Tuesday, November 06, 2007

Rizzo on Becker's Presidential Medal of Freedom

Mario Rizzo, my co-author and erstwhile dissertation advisor, has some choice comments about the recent awarding of the Presidential Medal of Freedom to Gary Becker. He agreed to let me post them here:
Recently it was announced that Gary Becker has been awarded the Presidential Medal of Freedom. There is no doubt in my mind that Gary Becker's work is so good that he deserves every academic honor. And he has received them, including the Nobel Prize in Economics in 1992.

However, let me offer my gratuitous and perhaps meddlesome opinion that he should not accept the award. Why? That is simple. It is the Presidential Medal and George W. Bush is no friend of freedom. Here I can only list without proof several claims. First, it is clear, I believe, to all objective analysts that he lied us into a war. He intentionally exaggerated or cherry-picked the evidence to show that Saddam Hussein had weapons of mass destruction. Second, Bush has violated the UN Charter (to which the US is a signatory) by invading Iraq without any immanent or even medium-term threat to the US. Third, he has violated the Geneva Treaties and allowed, negligently or intentionally, torture of prisoners at Guantanamo. Fourth, his Administration has engaged in completely extralegal rendition of prisoners to other countries where he knew or should have known that they would be tortured. Fifth, and perhaps least important, he has allowed the explosion of government spending not seen since Richard Nixon and Lyndon Johnson.

All this raises a much larger issue than Gary Becker's medal. This is the attitude among many academics that the state is really benign, at least the good old US of A state. As long as the state recognizes their achievements, excellent as they may be, this shows that these guys can't be all bad. And, what's more, the government (the NSF, for example) awards funding for their worthy research. So what is there to complain about? However, the evidence continues to mount about the malign effects of this government's policies, in particular, and of the fundamental structural deficiencies (to use a mild word) of our state.

The president is not in a position to convey honors to anyone, least of all to a truly great economist like Gary Becker. How can the dishonorable convey honors?
UPDATE: This is Glen now. To those who disagree with Mario's reasoning, I pose this question: Would you accept an honor from Kim Jong Il? If the answer is no, then I submit that we're only quibbling about where the line should be drawn. Sadly, I think GWB is on the wrong side of the line.

UPDATE 2: Mario emails the following addendum:
Some people are saying that I am being a "libertarian purist." My point is not that it is wrong to accept government money in all cases. I intend to accept my Social Security payments, for example. In fact, if it were simply that Gary Becker would get a check in the mail, I would say fine. Better it should go to him than down the usual rat holes.The problem is that so many people think that it is an HONOR to receive a presidential award from Bush or that, quite fantastically, this medal can enhance Becker's reputation.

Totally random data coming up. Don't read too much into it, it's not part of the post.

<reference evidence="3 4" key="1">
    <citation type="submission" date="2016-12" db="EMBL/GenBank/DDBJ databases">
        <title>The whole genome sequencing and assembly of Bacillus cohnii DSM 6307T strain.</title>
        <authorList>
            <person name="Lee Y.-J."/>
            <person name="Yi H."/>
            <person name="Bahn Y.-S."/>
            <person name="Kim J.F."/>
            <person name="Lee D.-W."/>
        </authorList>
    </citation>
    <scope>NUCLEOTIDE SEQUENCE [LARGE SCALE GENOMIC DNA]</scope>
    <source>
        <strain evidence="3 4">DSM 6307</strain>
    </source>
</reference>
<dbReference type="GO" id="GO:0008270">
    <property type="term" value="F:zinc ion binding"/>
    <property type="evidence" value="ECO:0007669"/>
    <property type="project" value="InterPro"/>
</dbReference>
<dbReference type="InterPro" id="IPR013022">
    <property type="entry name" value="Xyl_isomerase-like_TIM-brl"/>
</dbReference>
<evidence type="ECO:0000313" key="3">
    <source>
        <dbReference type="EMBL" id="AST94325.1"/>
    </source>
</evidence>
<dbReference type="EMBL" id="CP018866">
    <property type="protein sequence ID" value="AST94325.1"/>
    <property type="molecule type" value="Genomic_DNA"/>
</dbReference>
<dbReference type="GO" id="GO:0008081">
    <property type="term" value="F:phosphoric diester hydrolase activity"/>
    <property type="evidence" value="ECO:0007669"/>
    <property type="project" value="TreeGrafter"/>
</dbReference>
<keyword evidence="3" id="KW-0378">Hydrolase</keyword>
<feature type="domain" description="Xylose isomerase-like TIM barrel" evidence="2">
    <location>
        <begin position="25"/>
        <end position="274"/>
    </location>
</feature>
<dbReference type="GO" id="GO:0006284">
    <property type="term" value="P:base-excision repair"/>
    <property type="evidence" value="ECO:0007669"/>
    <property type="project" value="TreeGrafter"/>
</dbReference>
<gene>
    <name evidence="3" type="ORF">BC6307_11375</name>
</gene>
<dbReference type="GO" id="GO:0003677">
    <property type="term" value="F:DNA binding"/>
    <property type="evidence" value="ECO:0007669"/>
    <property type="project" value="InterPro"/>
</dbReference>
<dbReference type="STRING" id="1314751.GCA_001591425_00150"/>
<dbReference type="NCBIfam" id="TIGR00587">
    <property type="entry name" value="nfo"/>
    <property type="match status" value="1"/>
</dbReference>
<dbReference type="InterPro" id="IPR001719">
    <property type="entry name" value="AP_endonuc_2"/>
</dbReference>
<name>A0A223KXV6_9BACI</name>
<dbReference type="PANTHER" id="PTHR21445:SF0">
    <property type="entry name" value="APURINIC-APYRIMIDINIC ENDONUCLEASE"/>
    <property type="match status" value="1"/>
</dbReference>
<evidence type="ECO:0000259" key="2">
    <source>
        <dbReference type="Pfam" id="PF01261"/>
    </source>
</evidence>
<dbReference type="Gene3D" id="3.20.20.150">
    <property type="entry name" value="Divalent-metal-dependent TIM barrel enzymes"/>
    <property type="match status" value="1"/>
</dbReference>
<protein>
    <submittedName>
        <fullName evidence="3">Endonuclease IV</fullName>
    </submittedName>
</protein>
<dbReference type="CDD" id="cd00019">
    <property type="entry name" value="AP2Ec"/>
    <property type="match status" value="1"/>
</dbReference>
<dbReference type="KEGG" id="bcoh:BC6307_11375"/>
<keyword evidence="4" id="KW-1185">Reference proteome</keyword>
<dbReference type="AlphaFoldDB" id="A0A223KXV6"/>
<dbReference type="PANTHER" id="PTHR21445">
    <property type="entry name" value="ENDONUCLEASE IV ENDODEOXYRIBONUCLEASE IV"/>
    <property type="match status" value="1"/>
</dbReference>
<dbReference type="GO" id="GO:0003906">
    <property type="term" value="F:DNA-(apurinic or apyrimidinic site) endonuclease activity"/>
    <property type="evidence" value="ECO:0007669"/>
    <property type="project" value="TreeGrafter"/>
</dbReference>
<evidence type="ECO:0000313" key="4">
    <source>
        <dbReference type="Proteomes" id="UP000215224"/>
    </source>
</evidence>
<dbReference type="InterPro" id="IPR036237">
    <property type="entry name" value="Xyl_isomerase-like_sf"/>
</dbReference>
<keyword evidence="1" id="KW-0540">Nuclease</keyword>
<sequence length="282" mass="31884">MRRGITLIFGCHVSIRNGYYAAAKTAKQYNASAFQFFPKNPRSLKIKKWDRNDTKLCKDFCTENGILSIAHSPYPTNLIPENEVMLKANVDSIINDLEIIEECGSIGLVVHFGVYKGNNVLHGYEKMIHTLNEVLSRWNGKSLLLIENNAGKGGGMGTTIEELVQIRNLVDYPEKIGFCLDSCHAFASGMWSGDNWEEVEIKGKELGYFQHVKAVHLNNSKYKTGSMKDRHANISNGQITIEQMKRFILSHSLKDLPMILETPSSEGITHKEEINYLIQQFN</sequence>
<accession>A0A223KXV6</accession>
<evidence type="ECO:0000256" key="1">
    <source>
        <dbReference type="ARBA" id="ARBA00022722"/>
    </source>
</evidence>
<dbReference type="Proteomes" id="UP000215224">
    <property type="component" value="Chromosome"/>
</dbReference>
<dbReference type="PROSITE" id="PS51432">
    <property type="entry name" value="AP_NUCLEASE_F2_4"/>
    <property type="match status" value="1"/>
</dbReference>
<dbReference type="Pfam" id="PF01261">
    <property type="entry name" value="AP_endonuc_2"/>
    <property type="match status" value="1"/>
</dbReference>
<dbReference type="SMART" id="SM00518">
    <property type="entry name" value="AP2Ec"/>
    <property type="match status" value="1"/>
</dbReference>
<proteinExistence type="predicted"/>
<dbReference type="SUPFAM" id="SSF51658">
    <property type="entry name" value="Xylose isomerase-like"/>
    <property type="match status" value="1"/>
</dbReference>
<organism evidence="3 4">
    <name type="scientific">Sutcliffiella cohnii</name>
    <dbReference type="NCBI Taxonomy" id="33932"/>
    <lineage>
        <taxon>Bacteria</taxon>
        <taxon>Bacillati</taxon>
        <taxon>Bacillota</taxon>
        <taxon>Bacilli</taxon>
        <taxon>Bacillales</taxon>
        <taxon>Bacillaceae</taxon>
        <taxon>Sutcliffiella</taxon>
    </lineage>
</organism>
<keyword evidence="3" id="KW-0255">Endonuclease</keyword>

Anonymous said...

Very well said, of course. But truly courageous would be for Becker to accept the award (he's deserving of it), but to use the opportunity to denounce the prize-giver-in-chief for being totally unworthy of the same prize, for the reasons cited by Dr. Rizzo.

However, if there is a monetary prize attached, I can't see turning it down even if Hitler were handing out the medal; I like money too much. Sadly, there can be an unjust personal price to pay for such courageous & truthful outspokenness. For one thing, you might get assassinated like MLK did. Or, like the cabaret singer Eartha Kitt, you might end up blacklisted and have your career damaged. I'm thinking of the surprise anti-Vietnam war speech that she gave at a luncheon hosted by Lady Bird Johnson at the White House. She was subsequently unable to work for many years in the U.S., and survived financially only by working in Europe.

Gil said...

Sorry, but I think that this makes little sense.

I don't think refusing the award would do any good. But, it would do some harm to Becker's reputation.

Yes, the president has done some bad things. But, he has done some good things, too; and this is one of them.

Why not encourage the good behavior by accepting the award graciously and not making Bush regret it? And why encourage future presidents to only bestow honors on people who have no criticisms of them?

Becker deserves the honor.

Craig said...

Sorry you saw fit to post this.

Ran said...

This is a tough one. Is it ethical to "play nice" with a … with a … with someone there are no non-vulgar words for? I don't think that Becker's acceptance of the award will in any way lend his credibility to the President, so I really think it's just a question of how Becker will feel: will he feel honored to have received the highest civilian honors of one of the greatest countries in the world? Or will he feel gross to have received it from the likes of Bush? I think it's a personal and emotional question more than one of ethics.